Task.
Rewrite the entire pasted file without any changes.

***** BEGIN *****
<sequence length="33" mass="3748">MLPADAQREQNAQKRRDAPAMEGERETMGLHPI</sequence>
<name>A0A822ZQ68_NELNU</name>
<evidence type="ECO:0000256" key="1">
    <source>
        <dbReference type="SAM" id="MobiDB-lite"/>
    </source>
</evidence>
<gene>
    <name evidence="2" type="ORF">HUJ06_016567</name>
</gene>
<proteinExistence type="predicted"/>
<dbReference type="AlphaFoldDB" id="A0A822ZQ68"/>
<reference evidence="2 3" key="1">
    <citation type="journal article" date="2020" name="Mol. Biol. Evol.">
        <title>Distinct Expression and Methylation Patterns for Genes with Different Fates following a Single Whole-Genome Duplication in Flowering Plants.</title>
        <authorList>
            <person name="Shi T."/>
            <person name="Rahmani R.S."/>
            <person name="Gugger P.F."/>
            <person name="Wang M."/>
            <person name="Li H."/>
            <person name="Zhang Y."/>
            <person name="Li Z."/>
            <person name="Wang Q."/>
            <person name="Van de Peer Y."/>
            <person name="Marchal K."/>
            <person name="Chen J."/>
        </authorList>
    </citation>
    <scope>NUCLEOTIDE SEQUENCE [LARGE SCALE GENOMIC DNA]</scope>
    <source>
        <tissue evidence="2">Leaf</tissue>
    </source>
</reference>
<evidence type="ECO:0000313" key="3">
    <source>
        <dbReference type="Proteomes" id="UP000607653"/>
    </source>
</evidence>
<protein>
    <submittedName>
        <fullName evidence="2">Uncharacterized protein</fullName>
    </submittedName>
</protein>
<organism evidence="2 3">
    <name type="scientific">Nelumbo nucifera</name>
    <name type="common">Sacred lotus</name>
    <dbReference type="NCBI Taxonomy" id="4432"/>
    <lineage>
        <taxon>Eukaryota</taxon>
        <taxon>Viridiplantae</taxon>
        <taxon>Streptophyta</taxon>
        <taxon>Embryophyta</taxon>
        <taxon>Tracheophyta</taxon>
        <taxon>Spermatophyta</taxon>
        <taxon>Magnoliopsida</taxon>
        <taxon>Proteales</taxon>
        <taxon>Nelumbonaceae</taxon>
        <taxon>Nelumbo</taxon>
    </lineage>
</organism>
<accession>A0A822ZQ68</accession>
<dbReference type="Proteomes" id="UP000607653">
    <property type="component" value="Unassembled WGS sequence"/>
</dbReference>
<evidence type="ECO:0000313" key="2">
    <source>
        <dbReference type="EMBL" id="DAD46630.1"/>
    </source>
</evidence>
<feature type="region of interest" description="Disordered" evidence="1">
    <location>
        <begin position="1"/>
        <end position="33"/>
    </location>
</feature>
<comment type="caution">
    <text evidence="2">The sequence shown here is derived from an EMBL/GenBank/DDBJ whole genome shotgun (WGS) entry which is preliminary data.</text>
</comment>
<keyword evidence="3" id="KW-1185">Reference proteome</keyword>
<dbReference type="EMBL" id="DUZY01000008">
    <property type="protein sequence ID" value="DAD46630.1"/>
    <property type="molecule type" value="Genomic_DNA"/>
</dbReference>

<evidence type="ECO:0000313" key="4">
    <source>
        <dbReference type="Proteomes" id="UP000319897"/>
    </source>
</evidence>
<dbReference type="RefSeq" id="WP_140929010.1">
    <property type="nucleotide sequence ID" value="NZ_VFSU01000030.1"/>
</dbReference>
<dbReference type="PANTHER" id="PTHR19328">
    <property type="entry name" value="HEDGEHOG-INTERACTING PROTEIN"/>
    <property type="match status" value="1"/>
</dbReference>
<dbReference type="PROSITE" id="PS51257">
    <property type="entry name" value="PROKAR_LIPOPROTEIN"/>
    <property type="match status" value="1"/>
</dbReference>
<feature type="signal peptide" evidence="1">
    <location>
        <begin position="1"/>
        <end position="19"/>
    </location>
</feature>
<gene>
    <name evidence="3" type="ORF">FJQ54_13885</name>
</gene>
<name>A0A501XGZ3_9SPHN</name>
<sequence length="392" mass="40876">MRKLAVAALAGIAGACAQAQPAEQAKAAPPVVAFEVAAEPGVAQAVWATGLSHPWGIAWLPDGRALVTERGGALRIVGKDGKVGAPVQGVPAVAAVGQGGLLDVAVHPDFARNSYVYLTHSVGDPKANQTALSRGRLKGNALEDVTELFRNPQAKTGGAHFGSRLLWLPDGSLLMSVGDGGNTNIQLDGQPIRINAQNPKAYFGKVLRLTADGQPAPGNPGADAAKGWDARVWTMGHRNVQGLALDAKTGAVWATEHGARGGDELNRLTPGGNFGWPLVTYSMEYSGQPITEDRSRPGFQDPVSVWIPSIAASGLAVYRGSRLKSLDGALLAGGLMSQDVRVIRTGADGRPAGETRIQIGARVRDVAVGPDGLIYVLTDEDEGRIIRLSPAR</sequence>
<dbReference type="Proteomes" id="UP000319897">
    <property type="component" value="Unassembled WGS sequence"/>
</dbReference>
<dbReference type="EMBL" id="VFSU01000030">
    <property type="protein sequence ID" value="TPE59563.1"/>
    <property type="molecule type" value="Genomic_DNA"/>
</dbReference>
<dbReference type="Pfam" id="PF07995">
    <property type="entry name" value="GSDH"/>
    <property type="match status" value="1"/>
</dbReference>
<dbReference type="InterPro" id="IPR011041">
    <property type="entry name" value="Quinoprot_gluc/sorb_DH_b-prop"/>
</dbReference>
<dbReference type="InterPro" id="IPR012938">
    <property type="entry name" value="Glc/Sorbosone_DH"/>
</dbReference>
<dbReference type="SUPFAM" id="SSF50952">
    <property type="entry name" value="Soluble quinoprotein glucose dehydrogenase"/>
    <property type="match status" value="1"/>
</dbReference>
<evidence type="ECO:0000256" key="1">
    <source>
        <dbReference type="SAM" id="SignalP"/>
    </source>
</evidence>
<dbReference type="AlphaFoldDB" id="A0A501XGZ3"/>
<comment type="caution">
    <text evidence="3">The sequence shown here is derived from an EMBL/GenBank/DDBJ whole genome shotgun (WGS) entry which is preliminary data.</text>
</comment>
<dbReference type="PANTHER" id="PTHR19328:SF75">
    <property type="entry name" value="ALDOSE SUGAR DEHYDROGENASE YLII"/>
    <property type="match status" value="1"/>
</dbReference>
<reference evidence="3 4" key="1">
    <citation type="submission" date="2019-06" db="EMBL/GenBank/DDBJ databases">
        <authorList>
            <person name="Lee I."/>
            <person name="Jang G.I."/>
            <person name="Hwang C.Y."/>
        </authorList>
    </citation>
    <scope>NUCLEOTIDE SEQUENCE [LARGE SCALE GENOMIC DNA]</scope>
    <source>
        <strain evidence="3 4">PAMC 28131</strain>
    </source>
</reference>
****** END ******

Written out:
<sequence length="33" mass="3748">MLPADAQREQNAQKRRDAPAMEGERETMGLHPI</sequence>
<name>A0A822ZQ68_NELNU</name>
<evidence type="ECO:0000256" key="1">
    <source>
        <dbReference type="SAM" id="MobiDB-lite"/>
    </source>
</evidence>
<gene>
    <name evidence="2" type="ORF">HUJ06_016567</name>
</gene>
<proteinExistence type="predicted"/>
<dbReference type="AlphaFoldDB" id="A0A822ZQ68"/>
<reference evidence="2 3" key="1">
    <citation type="journal article" date="2020" name="Mol. Biol. Evol.">
        <title>Distinct Expression and Methylation Patterns for Genes with Different Fates following a Single Whole-Genome Duplication in Flowering Plants.</title>
        <authorList>
            <person name="Shi T."/>
            <person name="Rahmani R.S."/>
            <person name="Gugger P.F."/>
            <person name="Wang M."/>
            <person name="Li H."/>
            <person name="Zhang Y."/>
            <person name="Li Z."/>
            <person name="Wang Q."/>
            <person name="Van de Peer Y."/>
            <person name="Marchal K."/>
            <person name="Chen J."/>
        </authorList>
    </citation>
    <scope>NUCLEOTIDE SEQUENCE [LARGE SCALE GENOMIC DNA]</scope>
    <source>
        <tissue evidence="2">Leaf</tissue>
    </source>
</reference>
<evidence type="ECO:0000313" key="3">
    <source>
        <dbReference type="Proteomes" id="UP000607653"/>
    </source>
</evidence>
<protein>
    <submittedName>
        <fullName evidence="2">Uncharacterized protein</fullName>
    </submittedName>
</protein>
<organism evidence="2 3">
    <name type="scientific">Nelumbo nucifera</name>
    <name type="common">Sacred lotus</name>
    <dbReference type="NCBI Taxonomy" id="4432"/>
    <lineage>
        <taxon>Eukaryota</taxon>
        <taxon>Viridiplantae</taxon>
        <taxon>Streptophyta</taxon>
        <taxon>Embryophyta</taxon>
        <taxon>Tracheophyta</taxon>
        <taxon>Spermatophyta</taxon>
        <taxon>Magnoliopsida</taxon>
        <taxon>Proteales</taxon>
        <taxon>Nelumbonaceae</taxon>
        <taxon>Nelumbo</taxon>
    </lineage>
</organism>
<accession>A0A822ZQ68</accession>
<dbReference type="Proteomes" id="UP000607653">
    <property type="component" value="Unassembled WGS sequence"/>
</dbReference>
<evidence type="ECO:0000313" key="2">
    <source>
        <dbReference type="EMBL" id="DAD46630.1"/>
    </source>
</evidence>
<feature type="region of interest" description="Disordered" evidence="1">
    <location>
        <begin position="1"/>
        <end position="33"/>
    </location>
</feature>
<comment type="caution">
    <text evidence="2">The sequence shown here is derived from an EMBL/GenBank/DDBJ whole genome shotgun (WGS) entry which is preliminary data.</text>
</comment>
<keyword evidence="3" id="KW-1185">Reference proteome</keyword>
<dbReference type="EMBL" id="DUZY01000008">
    <property type="protein sequence ID" value="DAD46630.1"/>
    <property type="molecule type" value="Genomic_DNA"/>
</dbReference>

<evidence type="ECO:0000313" key="4">
    <source>
        <dbReference type="Proteomes" id="UP000319897"/>
    </source>
</evidence>
<dbReference type="RefSeq" id="WP_140929010.1">
    <property type="nucleotide sequence ID" value="NZ_VFSU01000030.1"/>
</dbReference>
<dbReference type="PANTHER" id="PTHR19328">
    <property type="entry name" value="HEDGEHOG-INTERACTING PROTEIN"/>
    <property type="match status" value="1"/>
</dbReference>
<dbReference type="PROSITE" id="PS51257">
    <property type="entry name" value="PROKAR_LIPOPROTEIN"/>
    <property type="match status" value="1"/>
</dbReference>
<feature type="signal peptide" evidence="1">
    <location>
        <begin position="1"/>
        <end position="19"/>
    </location>
</feature>
<gene>
    <name evidence="3" type="ORF">FJQ54_13885</name>
</gene>
<name>A0A501XGZ3_9SPHN</name>
<sequence length="392" mass="40876">MRKLAVAALAGIAGACAQAQPAEQAKAAPPVVAFEVAAEPGVAQAVWATGLSHPWGIAWLPDGRALVTERGGALRIVGKDGKVGAPVQGVPAVAAVGQGGLLDVAVHPDFARNSYVYLTHSVGDPKANQTALSRGRLKGNALEDVTELFRNPQAKTGGAHFGSRLLWLPDGSLLMSVGDGGNTNIQLDGQPIRINAQNPKAYFGKVLRLTADGQPAPGNPGADAAKGWDARVWTMGHRNVQGLALDAKTGAVWATEHGARGGDELNRLTPGGNFGWPLVTYSMEYSGQPITEDRSRPGFQDPVSVWIPSIAASGLAVYRGSRLKSLDGALLAGGLMSQDVRVIRTGADGRPAGETRIQIGARVRDVAVGPDGLIYVLTDEDEGRIIRLSPAR</sequence>
<dbReference type="Proteomes" id="UP000319897">
    <property type="component" value="Unassembled WGS sequence"/>
</dbReference>
<dbReference type="EMBL" id="VFSU01000030">
    <property type="protein sequence ID" value="TPE59563.1"/>
    <property type="molecule type" value="Genomic_DNA"/>
</dbReference>
<dbReference type="Pfam" id="PF07995">
    <property type="entry name" value="GSDH"/>
    <property type="match status" value="1"/>
</dbReference>
<dbReference type="InterPro" id="IPR011041">
    <property type="entry name" value="Quinoprot_gluc/sorb_DH_b-prop"/>
</dbReference>
<dbReference type="InterPro" id="IPR012938">
    <property type="entry name" value="Glc/Sorbosone_DH"/>
</dbReference>
<dbReference type="SUPFAM" id="SSF50952">
    <property type="entry name" value="Soluble quinoprotein glucose dehydrogenase"/>
    <property type="match status" value="1"/>
</dbReference>
<evidence type="ECO:0000256" key="1">
    <source>
        <dbReference type="SAM" id="SignalP"/>
    </source>
</evidence>
<dbReference type="AlphaFoldDB" id="A0A501XGZ3"/>
<comment type="caution">
    <text evidence="3">The sequence shown here is derived from an EMBL/GenBank/DDBJ whole genome shotgun (WGS) entry which is preliminary data.</text>
</comment>
<dbReference type="PANTHER" id="PTHR19328:SF75">
    <property type="entry name" value="ALDOSE SUGAR DEHYDROGENASE YLII"/>
    <property type="match status" value="1"/>
</dbReference>
<reference evidence="3 4" key="1">
    <citation type="submission" date="2019-06" db="EMBL/GenBank/DDBJ databases">
        <authorList>
            <person name="Lee I."/>
            <person name="Jang G.I."/>
            <person name="Hwang C.Y."/>
        </authorList>
    </citation>
    <scope>NUCLEOTIDE SEQUENCE [LARGE SCALE GENOMIC DNA]</scope>
    <source>
        <strain evidence="3 4">PAMC 28131</strain>
    </source>
</reference>